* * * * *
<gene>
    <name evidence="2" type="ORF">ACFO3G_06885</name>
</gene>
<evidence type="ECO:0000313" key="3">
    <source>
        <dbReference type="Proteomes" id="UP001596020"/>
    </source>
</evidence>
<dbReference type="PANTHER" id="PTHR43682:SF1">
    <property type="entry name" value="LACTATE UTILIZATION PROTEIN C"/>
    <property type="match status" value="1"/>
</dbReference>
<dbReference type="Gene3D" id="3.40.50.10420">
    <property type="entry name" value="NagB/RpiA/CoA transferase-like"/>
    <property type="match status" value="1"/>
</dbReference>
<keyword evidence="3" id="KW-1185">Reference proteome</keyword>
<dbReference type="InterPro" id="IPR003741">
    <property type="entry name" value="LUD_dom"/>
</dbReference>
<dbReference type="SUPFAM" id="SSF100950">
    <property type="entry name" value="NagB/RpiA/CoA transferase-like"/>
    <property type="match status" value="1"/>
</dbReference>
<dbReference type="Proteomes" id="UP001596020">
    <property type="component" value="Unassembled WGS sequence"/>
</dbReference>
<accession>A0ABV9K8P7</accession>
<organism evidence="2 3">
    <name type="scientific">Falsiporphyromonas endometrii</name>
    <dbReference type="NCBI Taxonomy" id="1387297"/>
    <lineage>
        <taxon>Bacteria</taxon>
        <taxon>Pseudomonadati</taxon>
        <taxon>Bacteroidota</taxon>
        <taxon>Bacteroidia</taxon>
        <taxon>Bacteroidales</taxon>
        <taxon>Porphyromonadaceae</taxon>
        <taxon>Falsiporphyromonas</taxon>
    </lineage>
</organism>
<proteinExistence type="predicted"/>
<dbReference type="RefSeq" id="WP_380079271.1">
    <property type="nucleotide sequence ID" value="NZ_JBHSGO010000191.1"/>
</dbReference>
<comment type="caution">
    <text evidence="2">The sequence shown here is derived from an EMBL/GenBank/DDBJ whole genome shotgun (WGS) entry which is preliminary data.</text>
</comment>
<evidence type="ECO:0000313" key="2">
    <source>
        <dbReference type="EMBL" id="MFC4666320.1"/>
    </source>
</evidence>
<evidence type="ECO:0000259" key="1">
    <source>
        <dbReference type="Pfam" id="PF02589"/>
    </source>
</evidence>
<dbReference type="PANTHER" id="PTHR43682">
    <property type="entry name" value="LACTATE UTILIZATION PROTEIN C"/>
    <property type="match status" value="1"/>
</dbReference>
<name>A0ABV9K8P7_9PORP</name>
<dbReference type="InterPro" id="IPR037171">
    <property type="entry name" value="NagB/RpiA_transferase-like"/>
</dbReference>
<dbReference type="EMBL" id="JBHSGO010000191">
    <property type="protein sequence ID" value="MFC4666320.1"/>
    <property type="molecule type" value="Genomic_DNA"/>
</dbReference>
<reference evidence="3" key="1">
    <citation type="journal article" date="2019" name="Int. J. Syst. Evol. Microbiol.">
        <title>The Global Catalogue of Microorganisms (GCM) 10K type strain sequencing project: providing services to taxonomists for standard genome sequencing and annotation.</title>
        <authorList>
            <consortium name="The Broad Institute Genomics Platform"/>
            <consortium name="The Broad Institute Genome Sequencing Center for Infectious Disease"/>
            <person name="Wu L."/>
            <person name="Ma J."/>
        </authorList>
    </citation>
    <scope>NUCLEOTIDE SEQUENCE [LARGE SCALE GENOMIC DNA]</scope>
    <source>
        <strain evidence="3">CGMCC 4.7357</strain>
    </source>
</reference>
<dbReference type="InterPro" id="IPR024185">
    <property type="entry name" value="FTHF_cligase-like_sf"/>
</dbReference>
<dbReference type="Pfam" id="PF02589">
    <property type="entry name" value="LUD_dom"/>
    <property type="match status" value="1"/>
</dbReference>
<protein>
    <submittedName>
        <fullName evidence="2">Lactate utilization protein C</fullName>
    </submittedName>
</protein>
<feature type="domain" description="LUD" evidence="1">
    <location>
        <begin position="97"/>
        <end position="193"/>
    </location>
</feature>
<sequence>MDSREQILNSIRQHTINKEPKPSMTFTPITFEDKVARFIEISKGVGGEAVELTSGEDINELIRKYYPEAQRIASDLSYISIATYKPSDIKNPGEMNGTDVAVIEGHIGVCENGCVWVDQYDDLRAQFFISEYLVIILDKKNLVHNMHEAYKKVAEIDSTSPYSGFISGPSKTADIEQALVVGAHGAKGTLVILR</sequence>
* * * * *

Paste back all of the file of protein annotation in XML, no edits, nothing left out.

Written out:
<gene>
    <name evidence="2" type="ORF">ACFO3G_06885</name>
</gene>
<evidence type="ECO:0000313" key="3">
    <source>
        <dbReference type="Proteomes" id="UP001596020"/>
    </source>
</evidence>
<dbReference type="PANTHER" id="PTHR43682:SF1">
    <property type="entry name" value="LACTATE UTILIZATION PROTEIN C"/>
    <property type="match status" value="1"/>
</dbReference>
<dbReference type="Gene3D" id="3.40.50.10420">
    <property type="entry name" value="NagB/RpiA/CoA transferase-like"/>
    <property type="match status" value="1"/>
</dbReference>
<keyword evidence="3" id="KW-1185">Reference proteome</keyword>
<dbReference type="InterPro" id="IPR003741">
    <property type="entry name" value="LUD_dom"/>
</dbReference>
<dbReference type="SUPFAM" id="SSF100950">
    <property type="entry name" value="NagB/RpiA/CoA transferase-like"/>
    <property type="match status" value="1"/>
</dbReference>
<dbReference type="Proteomes" id="UP001596020">
    <property type="component" value="Unassembled WGS sequence"/>
</dbReference>
<accession>A0ABV9K8P7</accession>
<organism evidence="2 3">
    <name type="scientific">Falsiporphyromonas endometrii</name>
    <dbReference type="NCBI Taxonomy" id="1387297"/>
    <lineage>
        <taxon>Bacteria</taxon>
        <taxon>Pseudomonadati</taxon>
        <taxon>Bacteroidota</taxon>
        <taxon>Bacteroidia</taxon>
        <taxon>Bacteroidales</taxon>
        <taxon>Porphyromonadaceae</taxon>
        <taxon>Falsiporphyromonas</taxon>
    </lineage>
</organism>
<proteinExistence type="predicted"/>
<dbReference type="RefSeq" id="WP_380079271.1">
    <property type="nucleotide sequence ID" value="NZ_JBHSGO010000191.1"/>
</dbReference>
<comment type="caution">
    <text evidence="2">The sequence shown here is derived from an EMBL/GenBank/DDBJ whole genome shotgun (WGS) entry which is preliminary data.</text>
</comment>
<evidence type="ECO:0000313" key="2">
    <source>
        <dbReference type="EMBL" id="MFC4666320.1"/>
    </source>
</evidence>
<evidence type="ECO:0000259" key="1">
    <source>
        <dbReference type="Pfam" id="PF02589"/>
    </source>
</evidence>
<dbReference type="PANTHER" id="PTHR43682">
    <property type="entry name" value="LACTATE UTILIZATION PROTEIN C"/>
    <property type="match status" value="1"/>
</dbReference>
<name>A0ABV9K8P7_9PORP</name>
<dbReference type="InterPro" id="IPR037171">
    <property type="entry name" value="NagB/RpiA_transferase-like"/>
</dbReference>
<dbReference type="EMBL" id="JBHSGO010000191">
    <property type="protein sequence ID" value="MFC4666320.1"/>
    <property type="molecule type" value="Genomic_DNA"/>
</dbReference>
<reference evidence="3" key="1">
    <citation type="journal article" date="2019" name="Int. J. Syst. Evol. Microbiol.">
        <title>The Global Catalogue of Microorganisms (GCM) 10K type strain sequencing project: providing services to taxonomists for standard genome sequencing and annotation.</title>
        <authorList>
            <consortium name="The Broad Institute Genomics Platform"/>
            <consortium name="The Broad Institute Genome Sequencing Center for Infectious Disease"/>
            <person name="Wu L."/>
            <person name="Ma J."/>
        </authorList>
    </citation>
    <scope>NUCLEOTIDE SEQUENCE [LARGE SCALE GENOMIC DNA]</scope>
    <source>
        <strain evidence="3">CGMCC 4.7357</strain>
    </source>
</reference>
<dbReference type="InterPro" id="IPR024185">
    <property type="entry name" value="FTHF_cligase-like_sf"/>
</dbReference>
<dbReference type="Pfam" id="PF02589">
    <property type="entry name" value="LUD_dom"/>
    <property type="match status" value="1"/>
</dbReference>
<protein>
    <submittedName>
        <fullName evidence="2">Lactate utilization protein C</fullName>
    </submittedName>
</protein>
<feature type="domain" description="LUD" evidence="1">
    <location>
        <begin position="97"/>
        <end position="193"/>
    </location>
</feature>
<sequence>MDSREQILNSIRQHTINKEPKPSMTFTPITFEDKVARFIEISKGVGGEAVELTSGEDINELIRKYYPEAQRIASDLSYISIATYKPSDIKNPGEMNGTDVAVIEGHIGVCENGCVWVDQYDDLRAQFFISEYLVIILDKKNLVHNMHEAYKKVAEIDSTSPYSGFISGPSKTADIEQALVVGAHGAKGTLVILR</sequence>